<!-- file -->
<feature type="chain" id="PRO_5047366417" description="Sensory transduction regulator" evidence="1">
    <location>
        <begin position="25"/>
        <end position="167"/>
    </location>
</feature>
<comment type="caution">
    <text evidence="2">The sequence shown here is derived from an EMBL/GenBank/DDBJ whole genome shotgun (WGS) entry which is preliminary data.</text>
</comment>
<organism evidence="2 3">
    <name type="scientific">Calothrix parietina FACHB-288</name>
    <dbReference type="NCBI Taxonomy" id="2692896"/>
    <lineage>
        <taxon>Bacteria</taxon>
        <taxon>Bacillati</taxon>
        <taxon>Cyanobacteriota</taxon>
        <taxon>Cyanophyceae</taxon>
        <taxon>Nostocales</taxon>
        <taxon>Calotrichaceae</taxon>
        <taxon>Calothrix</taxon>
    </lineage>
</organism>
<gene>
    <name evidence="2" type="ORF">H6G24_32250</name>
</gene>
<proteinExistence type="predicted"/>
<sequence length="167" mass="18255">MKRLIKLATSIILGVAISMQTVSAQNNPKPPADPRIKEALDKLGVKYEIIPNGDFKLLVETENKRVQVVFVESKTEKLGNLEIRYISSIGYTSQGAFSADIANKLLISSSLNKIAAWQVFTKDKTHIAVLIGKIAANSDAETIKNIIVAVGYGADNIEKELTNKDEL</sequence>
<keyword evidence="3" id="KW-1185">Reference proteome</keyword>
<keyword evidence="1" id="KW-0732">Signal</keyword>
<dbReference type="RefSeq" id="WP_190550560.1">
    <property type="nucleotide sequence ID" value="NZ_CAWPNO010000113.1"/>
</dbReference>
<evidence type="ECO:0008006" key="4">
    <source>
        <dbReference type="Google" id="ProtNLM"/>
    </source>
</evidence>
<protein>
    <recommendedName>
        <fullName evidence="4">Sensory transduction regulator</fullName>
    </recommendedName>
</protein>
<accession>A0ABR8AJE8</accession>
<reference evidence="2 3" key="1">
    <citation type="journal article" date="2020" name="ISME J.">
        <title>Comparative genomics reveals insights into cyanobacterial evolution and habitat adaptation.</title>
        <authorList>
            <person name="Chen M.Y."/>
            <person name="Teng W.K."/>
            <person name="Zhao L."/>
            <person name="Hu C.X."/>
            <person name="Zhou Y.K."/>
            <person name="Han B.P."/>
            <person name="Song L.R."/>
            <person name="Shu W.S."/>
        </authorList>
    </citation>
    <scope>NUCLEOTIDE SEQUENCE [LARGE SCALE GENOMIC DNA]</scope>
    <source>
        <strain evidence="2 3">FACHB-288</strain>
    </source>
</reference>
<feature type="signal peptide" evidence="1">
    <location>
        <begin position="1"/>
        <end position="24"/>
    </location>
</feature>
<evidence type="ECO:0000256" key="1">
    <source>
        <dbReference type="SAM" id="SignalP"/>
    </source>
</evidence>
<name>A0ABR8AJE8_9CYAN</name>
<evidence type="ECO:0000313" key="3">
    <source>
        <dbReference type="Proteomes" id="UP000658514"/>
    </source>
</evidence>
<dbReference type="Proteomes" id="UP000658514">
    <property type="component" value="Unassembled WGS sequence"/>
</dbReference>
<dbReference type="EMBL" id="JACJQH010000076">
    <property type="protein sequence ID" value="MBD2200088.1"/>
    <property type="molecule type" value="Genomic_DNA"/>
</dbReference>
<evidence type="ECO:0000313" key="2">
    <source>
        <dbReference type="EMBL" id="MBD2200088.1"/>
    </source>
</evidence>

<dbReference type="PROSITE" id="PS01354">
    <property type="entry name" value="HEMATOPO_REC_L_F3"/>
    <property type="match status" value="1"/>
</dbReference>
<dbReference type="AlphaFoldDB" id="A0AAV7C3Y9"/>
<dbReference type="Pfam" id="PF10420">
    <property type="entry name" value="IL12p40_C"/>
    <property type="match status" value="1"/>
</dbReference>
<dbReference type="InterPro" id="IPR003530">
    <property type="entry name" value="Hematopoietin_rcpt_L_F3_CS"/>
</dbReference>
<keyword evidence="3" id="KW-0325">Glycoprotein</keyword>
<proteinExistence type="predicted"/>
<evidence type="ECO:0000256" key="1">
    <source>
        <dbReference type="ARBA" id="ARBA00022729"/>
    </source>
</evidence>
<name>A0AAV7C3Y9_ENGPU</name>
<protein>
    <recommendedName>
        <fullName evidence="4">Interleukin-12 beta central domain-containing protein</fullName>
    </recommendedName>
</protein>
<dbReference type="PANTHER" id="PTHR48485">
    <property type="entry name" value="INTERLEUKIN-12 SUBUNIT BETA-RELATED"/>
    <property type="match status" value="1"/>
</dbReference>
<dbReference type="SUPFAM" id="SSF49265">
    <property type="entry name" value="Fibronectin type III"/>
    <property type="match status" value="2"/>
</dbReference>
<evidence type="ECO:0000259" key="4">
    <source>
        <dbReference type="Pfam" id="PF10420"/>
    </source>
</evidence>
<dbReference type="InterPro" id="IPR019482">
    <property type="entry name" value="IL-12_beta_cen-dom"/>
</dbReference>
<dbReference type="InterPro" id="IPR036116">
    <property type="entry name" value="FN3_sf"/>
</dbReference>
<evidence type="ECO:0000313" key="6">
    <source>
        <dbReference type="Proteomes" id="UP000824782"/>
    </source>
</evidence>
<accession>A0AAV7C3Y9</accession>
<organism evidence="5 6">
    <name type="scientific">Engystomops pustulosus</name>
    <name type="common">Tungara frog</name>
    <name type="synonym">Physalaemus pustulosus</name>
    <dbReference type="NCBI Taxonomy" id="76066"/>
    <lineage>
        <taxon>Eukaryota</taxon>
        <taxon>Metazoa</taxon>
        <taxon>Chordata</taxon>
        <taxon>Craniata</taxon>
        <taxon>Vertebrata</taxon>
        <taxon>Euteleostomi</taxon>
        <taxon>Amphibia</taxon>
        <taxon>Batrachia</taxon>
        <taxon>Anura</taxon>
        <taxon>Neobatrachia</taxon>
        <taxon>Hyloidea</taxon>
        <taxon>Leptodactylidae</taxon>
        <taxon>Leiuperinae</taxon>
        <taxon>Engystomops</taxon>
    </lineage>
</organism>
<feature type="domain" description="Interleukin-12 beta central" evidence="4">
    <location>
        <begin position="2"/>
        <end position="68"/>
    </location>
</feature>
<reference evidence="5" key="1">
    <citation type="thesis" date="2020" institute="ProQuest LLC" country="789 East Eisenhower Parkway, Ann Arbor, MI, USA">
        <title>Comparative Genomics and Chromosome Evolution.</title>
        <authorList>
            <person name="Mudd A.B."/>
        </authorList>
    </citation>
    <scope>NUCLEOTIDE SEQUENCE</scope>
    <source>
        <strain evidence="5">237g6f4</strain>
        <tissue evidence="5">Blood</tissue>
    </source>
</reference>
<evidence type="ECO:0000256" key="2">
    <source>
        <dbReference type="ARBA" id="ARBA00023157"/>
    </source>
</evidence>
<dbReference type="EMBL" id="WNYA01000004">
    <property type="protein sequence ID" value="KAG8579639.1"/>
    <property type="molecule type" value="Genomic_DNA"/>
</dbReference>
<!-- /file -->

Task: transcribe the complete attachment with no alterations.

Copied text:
<feature type="chain" id="PRO_5047366417" description="Sensory transduction regulator" evidence="1">
    <location>
        <begin position="25"/>
        <end position="167"/>
    </location>
</feature>
<comment type="caution">
    <text evidence="2">The sequence shown here is derived from an EMBL/GenBank/DDBJ whole genome shotgun (WGS) entry which is preliminary data.</text>
</comment>
<organism evidence="2 3">
    <name type="scientific">Calothrix parietina FACHB-288</name>
    <dbReference type="NCBI Taxonomy" id="2692896"/>
    <lineage>
        <taxon>Bacteria</taxon>
        <taxon>Bacillati</taxon>
        <taxon>Cyanobacteriota</taxon>
        <taxon>Cyanophyceae</taxon>
        <taxon>Nostocales</taxon>
        <taxon>Calotrichaceae</taxon>
        <taxon>Calothrix</taxon>
    </lineage>
</organism>
<gene>
    <name evidence="2" type="ORF">H6G24_32250</name>
</gene>
<proteinExistence type="predicted"/>
<sequence length="167" mass="18255">MKRLIKLATSIILGVAISMQTVSAQNNPKPPADPRIKEALDKLGVKYEIIPNGDFKLLVETENKRVQVVFVESKTEKLGNLEIRYISSIGYTSQGAFSADIANKLLISSSLNKIAAWQVFTKDKTHIAVLIGKIAANSDAETIKNIIVAVGYGADNIEKELTNKDEL</sequence>
<keyword evidence="3" id="KW-1185">Reference proteome</keyword>
<keyword evidence="1" id="KW-0732">Signal</keyword>
<dbReference type="RefSeq" id="WP_190550560.1">
    <property type="nucleotide sequence ID" value="NZ_CAWPNO010000113.1"/>
</dbReference>
<evidence type="ECO:0008006" key="4">
    <source>
        <dbReference type="Google" id="ProtNLM"/>
    </source>
</evidence>
<protein>
    <recommendedName>
        <fullName evidence="4">Sensory transduction regulator</fullName>
    </recommendedName>
</protein>
<accession>A0ABR8AJE8</accession>
<reference evidence="2 3" key="1">
    <citation type="journal article" date="2020" name="ISME J.">
        <title>Comparative genomics reveals insights into cyanobacterial evolution and habitat adaptation.</title>
        <authorList>
            <person name="Chen M.Y."/>
            <person name="Teng W.K."/>
            <person name="Zhao L."/>
            <person name="Hu C.X."/>
            <person name="Zhou Y.K."/>
            <person name="Han B.P."/>
            <person name="Song L.R."/>
            <person name="Shu W.S."/>
        </authorList>
    </citation>
    <scope>NUCLEOTIDE SEQUENCE [LARGE SCALE GENOMIC DNA]</scope>
    <source>
        <strain evidence="2 3">FACHB-288</strain>
    </source>
</reference>
<feature type="signal peptide" evidence="1">
    <location>
        <begin position="1"/>
        <end position="24"/>
    </location>
</feature>
<evidence type="ECO:0000256" key="1">
    <source>
        <dbReference type="SAM" id="SignalP"/>
    </source>
</evidence>
<name>A0ABR8AJE8_9CYAN</name>
<evidence type="ECO:0000313" key="3">
    <source>
        <dbReference type="Proteomes" id="UP000658514"/>
    </source>
</evidence>
<dbReference type="Proteomes" id="UP000658514">
    <property type="component" value="Unassembled WGS sequence"/>
</dbReference>
<dbReference type="EMBL" id="JACJQH010000076">
    <property type="protein sequence ID" value="MBD2200088.1"/>
    <property type="molecule type" value="Genomic_DNA"/>
</dbReference>
<evidence type="ECO:0000313" key="2">
    <source>
        <dbReference type="EMBL" id="MBD2200088.1"/>
    </source>
</evidence>

<dbReference type="PROSITE" id="PS01354">
    <property type="entry name" value="HEMATOPO_REC_L_F3"/>
    <property type="match status" value="1"/>
</dbReference>
<dbReference type="AlphaFoldDB" id="A0AAV7C3Y9"/>
<dbReference type="Pfam" id="PF10420">
    <property type="entry name" value="IL12p40_C"/>
    <property type="match status" value="1"/>
</dbReference>
<dbReference type="InterPro" id="IPR003530">
    <property type="entry name" value="Hematopoietin_rcpt_L_F3_CS"/>
</dbReference>
<keyword evidence="3" id="KW-0325">Glycoprotein</keyword>
<proteinExistence type="predicted"/>
<evidence type="ECO:0000256" key="1">
    <source>
        <dbReference type="ARBA" id="ARBA00022729"/>
    </source>
</evidence>
<name>A0AAV7C3Y9_ENGPU</name>
<protein>
    <recommendedName>
        <fullName evidence="4">Interleukin-12 beta central domain-containing protein</fullName>
    </recommendedName>
</protein>
<dbReference type="PANTHER" id="PTHR48485">
    <property type="entry name" value="INTERLEUKIN-12 SUBUNIT BETA-RELATED"/>
    <property type="match status" value="1"/>
</dbReference>
<dbReference type="SUPFAM" id="SSF49265">
    <property type="entry name" value="Fibronectin type III"/>
    <property type="match status" value="2"/>
</dbReference>
<evidence type="ECO:0000259" key="4">
    <source>
        <dbReference type="Pfam" id="PF10420"/>
    </source>
</evidence>
<dbReference type="InterPro" id="IPR019482">
    <property type="entry name" value="IL-12_beta_cen-dom"/>
</dbReference>
<dbReference type="InterPro" id="IPR036116">
    <property type="entry name" value="FN3_sf"/>
</dbReference>
<evidence type="ECO:0000313" key="6">
    <source>
        <dbReference type="Proteomes" id="UP000824782"/>
    </source>
</evidence>
<accession>A0AAV7C3Y9</accession>
<organism evidence="5 6">
    <name type="scientific">Engystomops pustulosus</name>
    <name type="common">Tungara frog</name>
    <name type="synonym">Physalaemus pustulosus</name>
    <dbReference type="NCBI Taxonomy" id="76066"/>
    <lineage>
        <taxon>Eukaryota</taxon>
        <taxon>Metazoa</taxon>
        <taxon>Chordata</taxon>
        <taxon>Craniata</taxon>
        <taxon>Vertebrata</taxon>
        <taxon>Euteleostomi</taxon>
        <taxon>Amphibia</taxon>
        <taxon>Batrachia</taxon>
        <taxon>Anura</taxon>
        <taxon>Neobatrachia</taxon>
        <taxon>Hyloidea</taxon>
        <taxon>Leptodactylidae</taxon>
        <taxon>Leiuperinae</taxon>
        <taxon>Engystomops</taxon>
    </lineage>
</organism>
<feature type="domain" description="Interleukin-12 beta central" evidence="4">
    <location>
        <begin position="2"/>
        <end position="68"/>
    </location>
</feature>
<reference evidence="5" key="1">
    <citation type="thesis" date="2020" institute="ProQuest LLC" country="789 East Eisenhower Parkway, Ann Arbor, MI, USA">
        <title>Comparative Genomics and Chromosome Evolution.</title>
        <authorList>
            <person name="Mudd A.B."/>
        </authorList>
    </citation>
    <scope>NUCLEOTIDE SEQUENCE</scope>
    <source>
        <strain evidence="5">237g6f4</strain>
        <tissue evidence="5">Blood</tissue>
    </source>
</reference>
<evidence type="ECO:0000256" key="2">
    <source>
        <dbReference type="ARBA" id="ARBA00023157"/>
    </source>
</evidence>
<dbReference type="EMBL" id="WNYA01000004">
    <property type="protein sequence ID" value="KAG8579639.1"/>
    <property type="molecule type" value="Genomic_DNA"/>
</dbReference>